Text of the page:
Fibrosarcoma can arise de novo or from preexisting benign fibromatous tumors.[14] It is commonly encountered in menopausal or postmenopausal woman with a mean age of 49 years.[12] Kim reported a case of torsion of collision tumor in a postmenopausal woman.[15] The overall feature of the ovarian mass in our case is benign: relatively young age, no necrosis, no cytological atypia, low mitotic activity, and low Ki-67 proliferative index (<1%). However, the solid cystic nature of tumor with the presence of ascites might lead to possibility of being mistaken as malignant tumor. In conclusion, collision tumor of the ovary is a rare entity that clinicians, radiologists, and pathologists should be aware to prevent misdiagnosis. Thorough sampling of the tumor is recommended in a solid cystic ovarian tumor with ascites to prevent sampling error. It is important to correctly identify the component of the tumor for proper management.

Financial support and sponsorship

Nil.

Conflicts of interest

There are no conflicts of interest.



 
   References Top

1.
Tavassoeli FA, Devilee P. Pathology and Genetics Tumours of the Breast and Female Genital Organs. IARC WHO Classification of Tumours. Vol. 4, 3rd ed. 2003.  Back to cited text no. 1
    
2.
Singh AK, Singh M. Collision tumours of ovary: A very rare case series. J Clin Diagn Res 2014;8:FD14-6.  Back to cited text no. 2
    
3.
Kruger S, Schmidt H, Kupker W, Rath FW, Feller AC. Fibrosarcoma associated with a benign cystic teratoma of the ovary. Gynecol Oncol 2002;84:150-4.  Back to cited text no. 3
    
4.
Stamp GW, McConnell E. Malignancy arising in cystic ovarian teratomas: A report of 24 cases. Br J Obstet Gynaecol 1983;90:671-5.  Back to cited text no. 4
    
5.
Peng Y, Lin J, Guan J, Chen L, Zhang X, Li S, et al. Ovarian collision tumors: Imaging findings, pathological characteristics, diagnosis, and differential diagnosis. Abdom Radiol (NY) 2018;43:2156-68.  Back to cited text no. 5
    
6.
Karki D, Karki S, Adhikari P, Dahal M, Adhikari M, Adhikari B. Collision tumor of ovary: A rare entity. Asian J Med Sci 2018;9:61-4.  Back to cited text no. 6
    
7.
Rahar S, Khetarpal S. Collision tumor of ovary: Serous adenocarcinoma and mature cystic teratoma. Int J Med Lab Res 2019;4:45-9.  Back to cited text no. 7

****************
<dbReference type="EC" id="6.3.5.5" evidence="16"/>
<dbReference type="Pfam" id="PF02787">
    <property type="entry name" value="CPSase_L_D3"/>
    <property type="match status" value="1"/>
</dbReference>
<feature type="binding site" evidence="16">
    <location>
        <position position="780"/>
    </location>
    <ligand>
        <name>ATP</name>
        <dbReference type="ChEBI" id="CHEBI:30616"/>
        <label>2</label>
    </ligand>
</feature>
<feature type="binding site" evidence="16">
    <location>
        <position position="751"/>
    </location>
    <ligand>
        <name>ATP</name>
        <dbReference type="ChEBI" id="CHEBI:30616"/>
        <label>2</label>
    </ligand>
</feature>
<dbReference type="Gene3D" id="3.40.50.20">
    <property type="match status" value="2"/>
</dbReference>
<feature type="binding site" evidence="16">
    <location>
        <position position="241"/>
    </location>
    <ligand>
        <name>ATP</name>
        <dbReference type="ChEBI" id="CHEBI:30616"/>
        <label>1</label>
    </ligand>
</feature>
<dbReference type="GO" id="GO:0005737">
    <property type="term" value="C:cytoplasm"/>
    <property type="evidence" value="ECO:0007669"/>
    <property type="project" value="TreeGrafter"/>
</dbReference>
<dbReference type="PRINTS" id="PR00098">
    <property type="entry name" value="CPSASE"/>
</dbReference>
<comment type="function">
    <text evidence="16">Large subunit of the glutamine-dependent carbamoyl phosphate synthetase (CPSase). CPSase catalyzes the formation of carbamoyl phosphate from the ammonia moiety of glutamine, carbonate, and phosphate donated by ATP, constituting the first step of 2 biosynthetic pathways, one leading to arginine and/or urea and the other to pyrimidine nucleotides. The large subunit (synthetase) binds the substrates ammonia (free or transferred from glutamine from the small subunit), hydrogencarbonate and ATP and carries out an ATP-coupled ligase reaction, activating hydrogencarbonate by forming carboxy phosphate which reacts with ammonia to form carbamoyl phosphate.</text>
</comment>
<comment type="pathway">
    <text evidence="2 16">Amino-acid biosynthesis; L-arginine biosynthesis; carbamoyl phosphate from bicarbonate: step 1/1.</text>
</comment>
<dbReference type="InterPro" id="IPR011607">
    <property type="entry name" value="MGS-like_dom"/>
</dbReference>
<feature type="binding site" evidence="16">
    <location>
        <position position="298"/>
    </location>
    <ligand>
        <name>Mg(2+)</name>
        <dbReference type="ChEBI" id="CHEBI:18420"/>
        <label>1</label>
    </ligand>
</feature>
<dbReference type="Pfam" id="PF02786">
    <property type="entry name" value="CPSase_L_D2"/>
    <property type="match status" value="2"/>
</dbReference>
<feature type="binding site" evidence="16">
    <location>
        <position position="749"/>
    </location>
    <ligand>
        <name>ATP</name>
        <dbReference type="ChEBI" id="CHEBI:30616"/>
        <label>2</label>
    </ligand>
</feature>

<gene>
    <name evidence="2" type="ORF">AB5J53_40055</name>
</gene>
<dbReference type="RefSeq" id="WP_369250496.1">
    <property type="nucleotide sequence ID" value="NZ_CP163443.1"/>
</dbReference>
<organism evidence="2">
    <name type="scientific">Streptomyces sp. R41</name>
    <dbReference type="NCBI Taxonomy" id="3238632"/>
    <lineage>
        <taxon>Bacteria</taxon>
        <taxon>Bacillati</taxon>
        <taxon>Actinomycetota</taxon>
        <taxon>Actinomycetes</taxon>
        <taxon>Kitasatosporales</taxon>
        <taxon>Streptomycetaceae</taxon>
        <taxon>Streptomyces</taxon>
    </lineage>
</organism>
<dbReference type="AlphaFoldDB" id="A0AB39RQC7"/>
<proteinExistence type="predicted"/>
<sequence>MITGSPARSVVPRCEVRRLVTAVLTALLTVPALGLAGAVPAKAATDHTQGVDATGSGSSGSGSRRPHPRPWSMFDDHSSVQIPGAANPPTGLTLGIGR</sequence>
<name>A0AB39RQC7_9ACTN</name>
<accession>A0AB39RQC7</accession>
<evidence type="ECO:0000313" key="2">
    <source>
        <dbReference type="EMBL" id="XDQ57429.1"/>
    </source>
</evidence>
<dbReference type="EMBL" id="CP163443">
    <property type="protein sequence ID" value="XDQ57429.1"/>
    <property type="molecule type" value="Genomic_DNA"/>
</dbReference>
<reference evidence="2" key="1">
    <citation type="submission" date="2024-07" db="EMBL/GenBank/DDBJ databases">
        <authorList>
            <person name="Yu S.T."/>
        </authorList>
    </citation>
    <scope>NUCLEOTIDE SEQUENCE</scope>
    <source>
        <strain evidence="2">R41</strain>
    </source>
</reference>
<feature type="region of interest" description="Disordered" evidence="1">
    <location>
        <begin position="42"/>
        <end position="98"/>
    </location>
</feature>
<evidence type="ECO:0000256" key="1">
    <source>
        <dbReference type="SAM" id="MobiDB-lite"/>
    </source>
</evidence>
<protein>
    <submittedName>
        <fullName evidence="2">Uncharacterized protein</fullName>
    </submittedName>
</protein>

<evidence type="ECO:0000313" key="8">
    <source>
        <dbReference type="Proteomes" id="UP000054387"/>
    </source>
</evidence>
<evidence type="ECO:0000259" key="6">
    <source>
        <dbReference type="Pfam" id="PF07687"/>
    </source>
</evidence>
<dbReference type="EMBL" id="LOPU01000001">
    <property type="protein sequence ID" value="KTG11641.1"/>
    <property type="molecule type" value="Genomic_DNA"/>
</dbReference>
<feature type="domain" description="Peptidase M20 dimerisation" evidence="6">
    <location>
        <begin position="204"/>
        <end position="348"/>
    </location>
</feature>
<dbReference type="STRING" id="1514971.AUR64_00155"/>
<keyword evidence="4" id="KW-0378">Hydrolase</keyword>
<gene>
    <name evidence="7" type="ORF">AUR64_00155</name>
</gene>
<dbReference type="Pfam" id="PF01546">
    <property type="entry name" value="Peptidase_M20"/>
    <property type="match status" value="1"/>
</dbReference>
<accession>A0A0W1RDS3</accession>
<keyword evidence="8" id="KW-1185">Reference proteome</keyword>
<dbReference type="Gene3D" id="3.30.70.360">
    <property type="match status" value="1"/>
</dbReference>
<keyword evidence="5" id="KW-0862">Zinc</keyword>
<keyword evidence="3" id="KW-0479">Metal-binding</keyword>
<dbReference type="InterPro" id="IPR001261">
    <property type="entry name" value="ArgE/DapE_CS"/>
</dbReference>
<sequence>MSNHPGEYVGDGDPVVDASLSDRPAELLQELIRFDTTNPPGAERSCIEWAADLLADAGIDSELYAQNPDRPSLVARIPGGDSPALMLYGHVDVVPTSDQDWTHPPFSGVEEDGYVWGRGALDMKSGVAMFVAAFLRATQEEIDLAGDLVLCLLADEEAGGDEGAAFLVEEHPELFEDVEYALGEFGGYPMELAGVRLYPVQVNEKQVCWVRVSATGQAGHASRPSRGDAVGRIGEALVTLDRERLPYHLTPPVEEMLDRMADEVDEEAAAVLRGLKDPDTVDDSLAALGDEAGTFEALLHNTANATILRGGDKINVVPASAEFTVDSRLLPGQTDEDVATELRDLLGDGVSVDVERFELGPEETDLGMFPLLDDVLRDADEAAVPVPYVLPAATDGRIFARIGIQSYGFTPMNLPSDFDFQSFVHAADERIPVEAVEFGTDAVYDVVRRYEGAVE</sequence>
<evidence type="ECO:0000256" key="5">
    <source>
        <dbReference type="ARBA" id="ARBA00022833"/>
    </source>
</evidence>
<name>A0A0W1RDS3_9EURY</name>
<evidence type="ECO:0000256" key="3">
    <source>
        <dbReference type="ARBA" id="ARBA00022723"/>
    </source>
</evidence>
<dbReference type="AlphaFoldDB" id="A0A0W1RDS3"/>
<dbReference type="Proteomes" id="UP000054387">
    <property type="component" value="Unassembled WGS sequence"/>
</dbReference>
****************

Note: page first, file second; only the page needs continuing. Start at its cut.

8.
Samanth KK, Black WC. Benign ovarian stromal tumors associated with free peritoneal fluid. Am J Obstet Gynecol 1970;107:538-45.  Back to cited text no. 8
    
9.
Prat J, Scully RE. Cellular fibromas and fibrosarcomas of the ovary: A comparative clinicopathologic analysis of seventeen cases. Cancer 1981;47:2663-70.  Back to cited text no. 9
    
10.
Irving JA, Alkushi A, Young RH, Clement PB. Cellular fibromas of the ovary: A study of 75 cases including 40 mitotically active tumors emphasizing their distinction from fibrosarcoma. Am J Surg Pathol 2006;30:929-38.  Back to cited text no. 10
    
11.
Young RH. Sex cord-stromal, steroid cell, and other ovarian tumors with endocrine, paraendocrine, and paraneoplastic manifestations. In: Kurman R, Ellenson LH, Ronnett BM, editors. Blaustein's Pathology of the Female Tract. 6th ed. New York, NY, USA: Springer; 2011. p. 785-846.  Back to cited text no. 11
    
12.
Garcia Jimenez A, Castellvi J, Perez Benavente A, de Corcuera Frutos ID, Cajal SR. Ovarian fibrosarcoma: Clinicopathologic considerations about the intraoperative and post-surgical procedures. Case Rep Med 2009;2009:4. Article ID 802817.  Back to cited text no. 12
    
13.
Huang L, Liao LM, Wang HY, Zheng M. Clinicopathologic characteristics and prognostic factors of ovarian fibrosarcoma: The results of a multi-center retrospective study. BMC Cancer 2010;10:585.  Back to cited text no. 13
    
14.
Talerman A. Non-specific tumors of the ovary, including mesenchymal tumors and malignant lymphoma. In: Kurman RJ, editor. Blaustein's Pathology of the Female Genital Tract. 4th ed. New York, NY: Springer Verlag; 1993. p. 916-7.  Back to cited text no. 14
    
15.
Kim JH. Torsion of collision tumor: Dermoid cyst and fibrothecoma with postmenopausal bleeding. J Menopausal Med 2016;22:114-7.  Back to cited text no. 15
    

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Correspondence Address:
Geok C Tan
Department of Pathology, Universiti Kebangsaan Malaysia Medical Center, Jalan Yaacob Latif, Bandar Tun Razak, Cheras - 56000, Kuala Lumpur
Malaysia
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Source of Support: None, Conflict of Interest: None


DOI: 10.4103/IJPM.IJPM_670_19